Read Next

Riyadh is setting itself up as region’s policeman

Lina Khatib
Ed Miliband and David Cameron  

Cameron and Miliband should have faith in their bolder policies

Ian Birrell
No postcode? No vote

Floating voters

How living on a houseboat meant I didn't officially 'exist'
Louis Theroux's affable Englishman routine begins to wear thin

By Reason of Insanity

Louis Theroux's affable Englishman routine begins to wear thin
Power dressing is back – but no shoulderpads!

Power dressing is back

But banish all thoughts of Eighties shoulderpads
Spanish stone-age cave paintings 'under threat' after being re-opened to the public

Spanish stone-age cave paintings in Altamira 'under threat'

Caves were re-opened to the public
'I was the bookies’ favourite to be first to leave the Cabinet'

Vince Cable interview

'I was the bookies’ favourite to be first to leave the Cabinet'
Election 2015: How many of the Government's coalition agreement promises have been kept?

Promises, promises

But how many coalition agreement pledges have been kept?
The Gaza fisherman who built his own reef - and was shot dead there by an Israeli gunboat

The death of a Gaza fisherman

He built his own reef, and was fatally shot there by an Israeli gunboat
Saudi Arabia's airstrikes in Yemen are fuelling the Gulf's fire

Saudi airstrikes are fuelling the Gulf's fire

Arab intervention in Yemen risks entrenching Sunni-Shia divide and handing a victory to Isis, says Patrick Cockburn
Zayn Malik's departure from One Direction shows the perils of fame in the age of social media

The only direction Zayn could go

We wince at the anguish of One Direction's fans, but Malik's departure shows the perils of fame in the age of social media
Young Magician of the Year 2015: Meet the schoolgirl from Newcastle who has her heart set on being the competition's first female winner

Spells like teen spirit

A 16-year-old from Newcastle has set her heart on being the first female to win Young Magician of the Year. Jonathan Owen meets her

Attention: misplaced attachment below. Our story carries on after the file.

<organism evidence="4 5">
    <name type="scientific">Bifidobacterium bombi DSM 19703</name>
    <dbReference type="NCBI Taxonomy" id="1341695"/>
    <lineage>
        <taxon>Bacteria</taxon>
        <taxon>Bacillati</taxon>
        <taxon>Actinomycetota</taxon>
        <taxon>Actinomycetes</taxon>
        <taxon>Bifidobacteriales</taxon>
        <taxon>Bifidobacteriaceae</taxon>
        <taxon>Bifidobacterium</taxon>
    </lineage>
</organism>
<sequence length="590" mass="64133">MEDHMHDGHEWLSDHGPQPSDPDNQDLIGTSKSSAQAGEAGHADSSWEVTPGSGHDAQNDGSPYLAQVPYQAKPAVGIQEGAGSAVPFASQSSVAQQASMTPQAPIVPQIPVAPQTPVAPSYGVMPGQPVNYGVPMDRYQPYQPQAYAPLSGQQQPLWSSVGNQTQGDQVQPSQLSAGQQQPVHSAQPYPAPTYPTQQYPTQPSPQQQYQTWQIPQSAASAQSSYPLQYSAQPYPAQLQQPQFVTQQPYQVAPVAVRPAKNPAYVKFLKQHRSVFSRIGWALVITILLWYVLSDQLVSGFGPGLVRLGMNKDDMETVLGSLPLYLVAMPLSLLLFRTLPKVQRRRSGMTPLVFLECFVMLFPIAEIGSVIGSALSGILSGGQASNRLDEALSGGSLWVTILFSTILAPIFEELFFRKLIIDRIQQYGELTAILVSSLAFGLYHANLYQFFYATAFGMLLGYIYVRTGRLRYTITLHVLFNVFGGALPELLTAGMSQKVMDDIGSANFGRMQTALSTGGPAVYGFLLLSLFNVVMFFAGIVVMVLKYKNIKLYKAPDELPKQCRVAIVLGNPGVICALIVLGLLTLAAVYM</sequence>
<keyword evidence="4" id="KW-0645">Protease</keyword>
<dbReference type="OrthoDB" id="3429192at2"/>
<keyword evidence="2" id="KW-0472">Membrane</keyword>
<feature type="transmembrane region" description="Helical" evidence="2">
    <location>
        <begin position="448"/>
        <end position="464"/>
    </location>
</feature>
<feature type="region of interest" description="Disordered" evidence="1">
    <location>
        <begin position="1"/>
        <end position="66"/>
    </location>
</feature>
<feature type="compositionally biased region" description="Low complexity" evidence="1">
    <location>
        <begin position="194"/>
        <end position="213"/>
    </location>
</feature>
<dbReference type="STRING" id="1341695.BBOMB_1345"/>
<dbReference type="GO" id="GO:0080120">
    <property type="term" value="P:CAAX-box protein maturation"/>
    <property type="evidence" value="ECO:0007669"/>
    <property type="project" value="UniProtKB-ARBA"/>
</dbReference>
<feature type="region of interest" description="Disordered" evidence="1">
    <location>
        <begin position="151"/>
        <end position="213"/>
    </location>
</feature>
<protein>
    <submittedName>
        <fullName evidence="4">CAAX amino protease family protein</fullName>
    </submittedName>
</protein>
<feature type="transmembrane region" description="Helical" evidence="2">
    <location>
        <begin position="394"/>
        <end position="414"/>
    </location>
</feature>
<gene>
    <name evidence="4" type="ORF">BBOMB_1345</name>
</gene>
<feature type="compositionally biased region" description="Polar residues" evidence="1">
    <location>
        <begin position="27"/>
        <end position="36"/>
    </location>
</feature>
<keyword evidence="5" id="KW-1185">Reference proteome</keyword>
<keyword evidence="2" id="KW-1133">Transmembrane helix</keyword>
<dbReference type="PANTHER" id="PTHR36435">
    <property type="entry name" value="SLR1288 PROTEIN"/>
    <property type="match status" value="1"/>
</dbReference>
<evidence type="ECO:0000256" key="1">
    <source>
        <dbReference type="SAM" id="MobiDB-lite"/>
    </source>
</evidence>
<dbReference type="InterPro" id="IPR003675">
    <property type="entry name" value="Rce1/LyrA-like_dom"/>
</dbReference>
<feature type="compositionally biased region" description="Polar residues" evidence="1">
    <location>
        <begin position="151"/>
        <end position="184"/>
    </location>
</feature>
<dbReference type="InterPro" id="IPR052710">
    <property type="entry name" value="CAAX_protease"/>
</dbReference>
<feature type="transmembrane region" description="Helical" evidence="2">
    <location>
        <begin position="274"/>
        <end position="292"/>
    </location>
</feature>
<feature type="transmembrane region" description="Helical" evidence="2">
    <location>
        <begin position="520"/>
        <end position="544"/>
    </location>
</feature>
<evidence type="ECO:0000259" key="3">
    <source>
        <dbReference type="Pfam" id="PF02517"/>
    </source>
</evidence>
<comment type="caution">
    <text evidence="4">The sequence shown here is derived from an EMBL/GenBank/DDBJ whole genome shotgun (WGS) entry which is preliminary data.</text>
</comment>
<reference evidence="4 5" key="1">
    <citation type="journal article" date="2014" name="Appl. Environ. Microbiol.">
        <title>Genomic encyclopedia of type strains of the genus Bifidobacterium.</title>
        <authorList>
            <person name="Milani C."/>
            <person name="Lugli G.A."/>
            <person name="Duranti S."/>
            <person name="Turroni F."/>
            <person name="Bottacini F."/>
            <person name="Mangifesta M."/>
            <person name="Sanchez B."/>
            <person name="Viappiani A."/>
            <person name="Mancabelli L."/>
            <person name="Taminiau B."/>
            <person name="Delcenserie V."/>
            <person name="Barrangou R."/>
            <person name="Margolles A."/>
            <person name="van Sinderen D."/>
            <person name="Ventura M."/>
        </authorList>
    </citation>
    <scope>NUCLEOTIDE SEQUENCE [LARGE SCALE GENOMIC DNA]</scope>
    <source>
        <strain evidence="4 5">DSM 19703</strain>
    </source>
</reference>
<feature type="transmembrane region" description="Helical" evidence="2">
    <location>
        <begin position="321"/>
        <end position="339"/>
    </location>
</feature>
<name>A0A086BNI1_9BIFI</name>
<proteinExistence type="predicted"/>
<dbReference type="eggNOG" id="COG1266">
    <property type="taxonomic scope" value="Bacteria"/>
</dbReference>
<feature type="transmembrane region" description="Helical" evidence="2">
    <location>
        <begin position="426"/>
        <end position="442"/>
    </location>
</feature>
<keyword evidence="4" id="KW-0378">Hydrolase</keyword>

Jonathan Anderson: If fashion is a cycle, this young man knows just how to ride it

If fashion is a cycle, this young man knows just how to ride it

British designer Jonathan Anderson is putting his stamp on venerable house Loewe
Number plates scheme could provide a licence to offend in the land of the free

Licence to offend in the land of the free

Cash-strapped states have hit on a way of making money out of drivers that may be in collision with the First Amendment, says Rupert Cornwell
From farm to fork: Meet the Cornish fishermen, vegetable-growers and butchers causing a stir in London's top restaurants

From farm to fork in Cornwall

One man is bringing together Cornwall's most accomplished growers, fishermen and butchers with London's best chefs to put the finest, freshest produce on the plates of some of the country’s best restaurants
Robert Parker interview: The world's top wine critic on tasting 10,000 bottles a year, absurd drinking notes and New World wannabes

Robert Parker interview

The world's top wine critic on tasting 10,000 bottles a year, absurd drinking notes and New World wannabes
Don't believe the stereotype - or should you?

Don't believe the stereotype - or should you?

We exaggerate regional traits and turn them into jokes - and those on the receiving end are in on it too, says DJ Taylor